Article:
Don't worry though, many Labour Politicians and Guardian readers have the same dilemma. wink

mam29 Wed 05-Dec-12 07:54:49

tell that to people of bristol

Bristol comes 107th out of 150 local authorities in a league table of secondary schools throughout the country produced by the Government's education watchdog. This compares with Bath & North East Somerset schools, which ranks 16th and where 90 per cent of pupils are most likely to attend good or outstanding schools.

In primaries, Bristol comes 136th out of 152, with only 58 per cent of pupils attending schools rated as good or outstanding by Ofsted.

South Gloucestershire comes 30th with 78 per cent, B&NES is ranked 35th with 77 per cent and North Somerset comes 116th with 62 per cent.

combined with serious shortage of primary places.

its no wonder the private schools do so well.

I dont know how you standaradise as each lea runs its on area with vastly different results.

bristol has silly amount of academies now too.The only ones tnat do well are the ones who did well before converting.

bulletpoint Wed 05-Dec-12 08:18:23

If the issue is patchiness of state provision, then what is causing that???? And does it have any link to the most proactive parents being able, proactively, to avoid the state options rather than do something very proactive to make them improve?

Sooo! The patchy/sorry state of state provision is actually the fault of the 7% private schooling parents........ we are the missing link! If we returned...^prodigal children that we are^, everything wrong in the state sector will be fixed! Wao, i didn't realise we had such power hmm

APMF Wed 05-Dec-12 08:21:40

I agree with your point about how a grade B from a sink school is equal to an A from a selective school.

But I do disagree with the spoonfed comment. As I said above, DC's school uses a teaching model similar to that found at universities. Hardly spoon feeding.

Having said that, DC will be taught how to take the Oxbridge aptitude test, how to handle the interview, what 'boxes' to tick cb-wise etc In that respect, yes they will be spoonfed.

People keep holding up examples of 'dim' private school boys at Oxbridge like there are no 'dim' state school kids there [rolls eyes]. There are lots of people out there who peak at A levels and come out with a Third. Lots of people who are academically clever but lacking in common sense. It's not unique to privately educated students.

twoterrors Wed 05-Dec-12 08:25:25

The 7% figure s irrelevant. You need to look at numbers of children getting high grades in three academic A levels if you are comparing entry to university (if interested in the university end of things). 33% of those getting AAA are not in the state sector.

Here are some interesting stats I think.
http://www.ox.ac.uk/about_the_university/facts_and_figures/undergraduate_admissions_statistics/school_type.html

Success rates by school type almost the same for grammar and independent.

I don't know what the answer is, but perhaps some detailed and up to date facts will help....or perhaps will spoil the fun.

gelo Wed 05-Dec-12 08:25:26

The trouble is, dromedary, that other studies by Cambridge university have shown that degree outcomes are strongly correlated to A level UMS score achieved and that the type of school (state, private or grammar) it was achieved at doesn't matter (ie the opposite of what your study found). It may be that the Cambridge research only applies to top universities due to some ceiling effects, but you do have to be careful with statistics.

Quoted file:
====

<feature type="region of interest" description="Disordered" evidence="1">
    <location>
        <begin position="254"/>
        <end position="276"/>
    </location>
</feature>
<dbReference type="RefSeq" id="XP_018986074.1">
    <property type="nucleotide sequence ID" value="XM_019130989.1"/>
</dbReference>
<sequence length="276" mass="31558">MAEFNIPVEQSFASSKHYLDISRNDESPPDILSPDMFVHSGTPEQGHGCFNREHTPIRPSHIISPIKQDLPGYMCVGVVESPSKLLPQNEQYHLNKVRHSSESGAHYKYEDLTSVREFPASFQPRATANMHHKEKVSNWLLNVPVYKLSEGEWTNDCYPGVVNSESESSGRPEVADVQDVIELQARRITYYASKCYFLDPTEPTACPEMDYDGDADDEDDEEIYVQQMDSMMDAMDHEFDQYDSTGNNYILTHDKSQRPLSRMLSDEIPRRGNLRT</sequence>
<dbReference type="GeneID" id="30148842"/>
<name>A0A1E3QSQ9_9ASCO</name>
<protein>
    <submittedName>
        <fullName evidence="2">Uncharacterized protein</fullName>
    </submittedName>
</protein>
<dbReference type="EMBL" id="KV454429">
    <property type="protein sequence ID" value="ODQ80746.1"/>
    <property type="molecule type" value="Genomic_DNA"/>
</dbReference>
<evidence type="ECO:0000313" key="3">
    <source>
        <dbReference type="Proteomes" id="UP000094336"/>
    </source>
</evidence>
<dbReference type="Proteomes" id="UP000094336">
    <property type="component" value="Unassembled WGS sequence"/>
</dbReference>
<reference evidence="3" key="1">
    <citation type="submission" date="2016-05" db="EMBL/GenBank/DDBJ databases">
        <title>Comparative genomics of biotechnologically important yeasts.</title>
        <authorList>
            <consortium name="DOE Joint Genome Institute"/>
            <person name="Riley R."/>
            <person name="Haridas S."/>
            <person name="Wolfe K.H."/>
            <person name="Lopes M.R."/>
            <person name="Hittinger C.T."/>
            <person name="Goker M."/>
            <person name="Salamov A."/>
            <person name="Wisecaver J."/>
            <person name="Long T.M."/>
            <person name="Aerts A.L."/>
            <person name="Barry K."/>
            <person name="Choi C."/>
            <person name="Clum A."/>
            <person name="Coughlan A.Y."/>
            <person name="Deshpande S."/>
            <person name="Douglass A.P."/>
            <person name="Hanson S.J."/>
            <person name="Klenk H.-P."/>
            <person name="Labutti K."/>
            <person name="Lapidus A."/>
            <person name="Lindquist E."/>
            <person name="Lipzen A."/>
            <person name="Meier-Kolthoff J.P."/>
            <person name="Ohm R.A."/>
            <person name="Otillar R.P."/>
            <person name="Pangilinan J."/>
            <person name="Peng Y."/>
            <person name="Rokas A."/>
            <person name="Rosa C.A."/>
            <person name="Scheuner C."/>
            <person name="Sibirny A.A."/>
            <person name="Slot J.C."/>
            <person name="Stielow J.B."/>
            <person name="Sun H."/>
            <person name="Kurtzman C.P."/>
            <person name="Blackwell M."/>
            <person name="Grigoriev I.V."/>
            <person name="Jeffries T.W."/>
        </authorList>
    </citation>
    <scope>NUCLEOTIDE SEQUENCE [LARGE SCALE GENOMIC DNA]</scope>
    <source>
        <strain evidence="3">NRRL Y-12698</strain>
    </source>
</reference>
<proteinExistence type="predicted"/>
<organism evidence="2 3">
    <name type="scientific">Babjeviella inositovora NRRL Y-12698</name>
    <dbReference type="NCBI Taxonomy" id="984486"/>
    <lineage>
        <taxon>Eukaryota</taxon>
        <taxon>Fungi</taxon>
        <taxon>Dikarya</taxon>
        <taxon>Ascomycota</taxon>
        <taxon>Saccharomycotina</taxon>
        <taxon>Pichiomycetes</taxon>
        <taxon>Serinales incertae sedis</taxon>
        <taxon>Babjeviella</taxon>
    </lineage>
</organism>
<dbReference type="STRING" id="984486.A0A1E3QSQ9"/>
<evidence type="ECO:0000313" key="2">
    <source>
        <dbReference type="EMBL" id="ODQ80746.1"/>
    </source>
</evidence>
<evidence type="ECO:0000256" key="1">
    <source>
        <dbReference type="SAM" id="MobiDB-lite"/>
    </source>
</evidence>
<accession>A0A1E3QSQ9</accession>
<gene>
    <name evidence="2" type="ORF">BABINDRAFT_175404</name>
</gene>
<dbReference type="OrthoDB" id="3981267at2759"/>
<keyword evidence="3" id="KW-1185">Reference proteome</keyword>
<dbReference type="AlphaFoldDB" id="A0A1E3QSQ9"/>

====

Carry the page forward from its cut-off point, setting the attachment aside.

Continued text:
GrimmaTheNome Wed 05-Dec-12 08:30:07

Proactive parents avoid poorer schools by all sorts of methods without going private- making sure they are in catchment for a good school, attending the right church enough times, making sure they're prepared for 11+.

Politicians seem to favour the second of those three.

gelo Wed 05-Dec-12 08:30:47

Link to the Cambridge findings here

Key point:

Given the same examination record at point of admission, students from the state and independent sectors have been equally likely to perform well in Cambridge

APMF Wed 05-Dec-12 08:52:53

What magical powers do people think I and the Sisterhood of Pushy Parents possess?

I mean, according to some people, if we pushy parents were made to return to the non-selective fold everything would be fine at their school.

The HM and his/her team will fear us and consequently offer a better service. Failing teachers will be driven out. The other kids will now have academic kids as role models and consequently discover a love of learning.

Is this what people seriously think is going to happen?

GrimmaTheNome Wed 05-Dec-12 08:59:48

I would imagine that if private schools were abolished, the existing parents would promptly set up a Free school and carry on with the same teachers and ethos but with a lovely chunk of state funding. Entry criteria would doubtless have siblings at the top and then they'd find some other way to screen the input

Picturesinthefirelight Wed 05-Dec-12 09:40:53

It's not what happened at my school APMF or at dh's.

Dh was told not to aspire to the career he is now successfully working in as kids from his area don't do that they go to work in a pot bank instead

I ended up buying my own textbooks (only possible if you have money & parents that care) and self taught myself to fill-in huge gaps in the gcse syllabus.

MoreBeta Wed 05-Dec-12 09:48:18

I dont understand why so many ideologically people hate private schools.

The fact a child goes to a private school does no harm at all to a child in a state school. It takes no resources away from the child in the state school if my children go private.